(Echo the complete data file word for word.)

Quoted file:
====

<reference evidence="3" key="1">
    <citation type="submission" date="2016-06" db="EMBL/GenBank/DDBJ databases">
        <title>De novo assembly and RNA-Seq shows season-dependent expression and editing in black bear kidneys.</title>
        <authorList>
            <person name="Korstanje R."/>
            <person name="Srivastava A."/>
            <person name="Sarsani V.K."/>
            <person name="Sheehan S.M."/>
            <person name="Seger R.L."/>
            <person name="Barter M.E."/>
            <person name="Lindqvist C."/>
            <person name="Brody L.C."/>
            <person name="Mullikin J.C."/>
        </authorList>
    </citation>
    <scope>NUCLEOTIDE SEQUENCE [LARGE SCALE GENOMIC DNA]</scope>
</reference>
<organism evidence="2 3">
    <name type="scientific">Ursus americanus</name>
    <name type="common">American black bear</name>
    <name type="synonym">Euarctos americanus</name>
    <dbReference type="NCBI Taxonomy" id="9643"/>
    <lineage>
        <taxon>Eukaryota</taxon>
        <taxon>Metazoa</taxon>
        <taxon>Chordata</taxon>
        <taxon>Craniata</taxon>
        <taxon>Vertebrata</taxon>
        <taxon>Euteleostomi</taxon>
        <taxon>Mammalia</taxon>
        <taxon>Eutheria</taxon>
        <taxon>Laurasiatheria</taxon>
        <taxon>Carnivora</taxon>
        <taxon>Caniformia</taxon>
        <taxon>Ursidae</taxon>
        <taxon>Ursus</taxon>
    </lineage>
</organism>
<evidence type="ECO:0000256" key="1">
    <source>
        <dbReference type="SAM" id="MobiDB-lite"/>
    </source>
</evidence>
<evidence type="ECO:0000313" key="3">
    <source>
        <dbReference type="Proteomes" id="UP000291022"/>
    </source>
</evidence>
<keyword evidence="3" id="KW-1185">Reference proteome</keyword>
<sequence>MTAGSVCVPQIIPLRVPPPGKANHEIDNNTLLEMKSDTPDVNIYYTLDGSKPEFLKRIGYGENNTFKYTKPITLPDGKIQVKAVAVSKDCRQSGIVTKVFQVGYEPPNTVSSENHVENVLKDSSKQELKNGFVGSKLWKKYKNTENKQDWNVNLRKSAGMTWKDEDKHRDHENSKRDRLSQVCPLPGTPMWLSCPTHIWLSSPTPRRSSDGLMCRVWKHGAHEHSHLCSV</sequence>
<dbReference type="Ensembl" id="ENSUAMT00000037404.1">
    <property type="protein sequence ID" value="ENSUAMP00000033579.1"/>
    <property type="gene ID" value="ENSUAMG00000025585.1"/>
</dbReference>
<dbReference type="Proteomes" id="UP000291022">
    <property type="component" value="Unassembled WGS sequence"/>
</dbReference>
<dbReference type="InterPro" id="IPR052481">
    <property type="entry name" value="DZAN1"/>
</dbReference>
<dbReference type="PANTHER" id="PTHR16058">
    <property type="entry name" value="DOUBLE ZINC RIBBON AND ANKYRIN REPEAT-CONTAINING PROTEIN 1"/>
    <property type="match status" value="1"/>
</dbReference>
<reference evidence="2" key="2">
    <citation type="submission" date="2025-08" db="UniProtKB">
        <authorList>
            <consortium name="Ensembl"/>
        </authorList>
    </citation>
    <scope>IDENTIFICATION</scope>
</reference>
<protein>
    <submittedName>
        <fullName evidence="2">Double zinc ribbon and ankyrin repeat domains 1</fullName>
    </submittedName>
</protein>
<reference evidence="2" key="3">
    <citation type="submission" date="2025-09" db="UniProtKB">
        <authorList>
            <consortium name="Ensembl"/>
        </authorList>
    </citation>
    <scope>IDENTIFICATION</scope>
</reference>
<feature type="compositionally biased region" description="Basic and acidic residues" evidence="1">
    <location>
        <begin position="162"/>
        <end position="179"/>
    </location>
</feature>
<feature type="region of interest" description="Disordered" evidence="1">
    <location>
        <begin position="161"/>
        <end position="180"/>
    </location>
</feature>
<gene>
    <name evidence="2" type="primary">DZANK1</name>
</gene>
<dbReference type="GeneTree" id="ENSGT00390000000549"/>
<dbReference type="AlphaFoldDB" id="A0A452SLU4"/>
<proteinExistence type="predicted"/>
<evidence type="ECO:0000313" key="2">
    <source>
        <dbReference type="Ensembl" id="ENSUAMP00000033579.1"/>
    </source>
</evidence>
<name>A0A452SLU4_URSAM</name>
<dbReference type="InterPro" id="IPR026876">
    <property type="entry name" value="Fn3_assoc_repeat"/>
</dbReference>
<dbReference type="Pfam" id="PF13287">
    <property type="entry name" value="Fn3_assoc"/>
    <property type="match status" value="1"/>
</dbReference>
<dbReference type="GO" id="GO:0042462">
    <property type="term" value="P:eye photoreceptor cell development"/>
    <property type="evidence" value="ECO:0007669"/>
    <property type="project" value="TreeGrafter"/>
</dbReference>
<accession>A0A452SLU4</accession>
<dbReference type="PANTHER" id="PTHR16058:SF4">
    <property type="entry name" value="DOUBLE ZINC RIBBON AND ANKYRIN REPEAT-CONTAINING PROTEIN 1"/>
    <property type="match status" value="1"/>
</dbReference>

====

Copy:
<reference evidence="3" key="1">
    <citation type="submission" date="2016-06" db="EMBL/GenBank/DDBJ databases">
        <title>De novo assembly and RNA-Seq shows season-dependent expression and editing in black bear kidneys.</title>
        <authorList>
            <person name="Korstanje R."/>
            <person name="Srivastava A."/>
            <person name="Sarsani V.K."/>
            <person name="Sheehan S.M."/>
            <person name="Seger R.L."/>
            <person name="Barter M.E."/>
            <person name="Lindqvist C."/>
            <person name="Brody L.C."/>
            <person name="Mullikin J.C."/>
        </authorList>
    </citation>
    <scope>NUCLEOTIDE SEQUENCE [LARGE SCALE GENOMIC DNA]</scope>
</reference>
<organism evidence="2 3">
    <name type="scientific">Ursus americanus</name>
    <name type="common">American black bear</name>
    <name type="synonym">Euarctos americanus</name>
    <dbReference type="NCBI Taxonomy" id="9643"/>
    <lineage>
        <taxon>Eukaryota</taxon>
        <taxon>Metazoa</taxon>
        <taxon>Chordata</taxon>
        <taxon>Craniata</taxon>
        <taxon>Vertebrata</taxon>
        <taxon>Euteleostomi</taxon>
        <taxon>Mammalia</taxon>
        <taxon>Eutheria</taxon>
        <taxon>Laurasiatheria</taxon>
        <taxon>Carnivora</taxon>
        <taxon>Caniformia</taxon>
        <taxon>Ursidae</taxon>
        <taxon>Ursus</taxon>
    </lineage>
</organism>
<evidence type="ECO:0000256" key="1">
    <source>
        <dbReference type="SAM" id="MobiDB-lite"/>
    </source>
</evidence>
<evidence type="ECO:0000313" key="3">
    <source>
        <dbReference type="Proteomes" id="UP000291022"/>
    </source>
</evidence>
<keyword evidence="3" id="KW-1185">Reference proteome</keyword>
<sequence>MTAGSVCVPQIIPLRVPPPGKANHEIDNNTLLEMKSDTPDVNIYYTLDGSKPEFLKRIGYGENNTFKYTKPITLPDGKIQVKAVAVSKDCRQSGIVTKVFQVGYEPPNTVSSENHVENVLKDSSKQELKNGFVGSKLWKKYKNTENKQDWNVNLRKSAGMTWKDEDKHRDHENSKRDRLSQVCPLPGTPMWLSCPTHIWLSSPTPRRSSDGLMCRVWKHGAHEHSHLCSV</sequence>
<dbReference type="Ensembl" id="ENSUAMT00000037404.1">
    <property type="protein sequence ID" value="ENSUAMP00000033579.1"/>
    <property type="gene ID" value="ENSUAMG00000025585.1"/>
</dbReference>
<dbReference type="Proteomes" id="UP000291022">
    <property type="component" value="Unassembled WGS sequence"/>
</dbReference>
<dbReference type="InterPro" id="IPR052481">
    <property type="entry name" value="DZAN1"/>
</dbReference>
<dbReference type="PANTHER" id="PTHR16058">
    <property type="entry name" value="DOUBLE ZINC RIBBON AND ANKYRIN REPEAT-CONTAINING PROTEIN 1"/>
    <property type="match status" value="1"/>
</dbReference>
<reference evidence="2" key="2">
    <citation type="submission" date="2025-08" db="UniProtKB">
        <authorList>
            <consortium name="Ensembl"/>
        </authorList>
    </citation>
    <scope>IDENTIFICATION</scope>
</reference>
<protein>
    <submittedName>
        <fullName evidence="2">Double zinc ribbon and ankyrin repeat domains 1</fullName>
    </submittedName>
</protein>
<reference evidence="2" key="3">
    <citation type="submission" date="2025-09" db="UniProtKB">
        <authorList>
            <consortium name="Ensembl"/>
        </authorList>
    </citation>
    <scope>IDENTIFICATION</scope>
</reference>
<feature type="compositionally biased region" description="Basic and acidic residues" evidence="1">
    <location>
        <begin position="162"/>
        <end position="179"/>
    </location>
</feature>
<feature type="region of interest" description="Disordered" evidence="1">
    <location>
        <begin position="161"/>
        <end position="180"/>
    </location>
</feature>
<gene>
    <name evidence="2" type="primary">DZANK1</name>
</gene>
<dbReference type="GeneTree" id="ENSGT00390000000549"/>
<dbReference type="AlphaFoldDB" id="A0A452SLU4"/>
<proteinExistence type="predicted"/>
<evidence type="ECO:0000313" key="2">
    <source>
        <dbReference type="Ensembl" id="ENSUAMP00000033579.1"/>
    </source>
</evidence>
<name>A0A452SLU4_URSAM</name>
<dbReference type="InterPro" id="IPR026876">
    <property type="entry name" value="Fn3_assoc_repeat"/>
</dbReference>
<dbReference type="Pfam" id="PF13287">
    <property type="entry name" value="Fn3_assoc"/>
    <property type="match status" value="1"/>
</dbReference>
<dbReference type="GO" id="GO:0042462">
    <property type="term" value="P:eye photoreceptor cell development"/>
    <property type="evidence" value="ECO:0007669"/>
    <property type="project" value="TreeGrafter"/>
</dbReference>
<accession>A0A452SLU4</accession>
<dbReference type="PANTHER" id="PTHR16058:SF4">
    <property type="entry name" value="DOUBLE ZINC RIBBON AND ANKYRIN REPEAT-CONTAINING PROTEIN 1"/>
    <property type="match status" value="1"/>
</dbReference>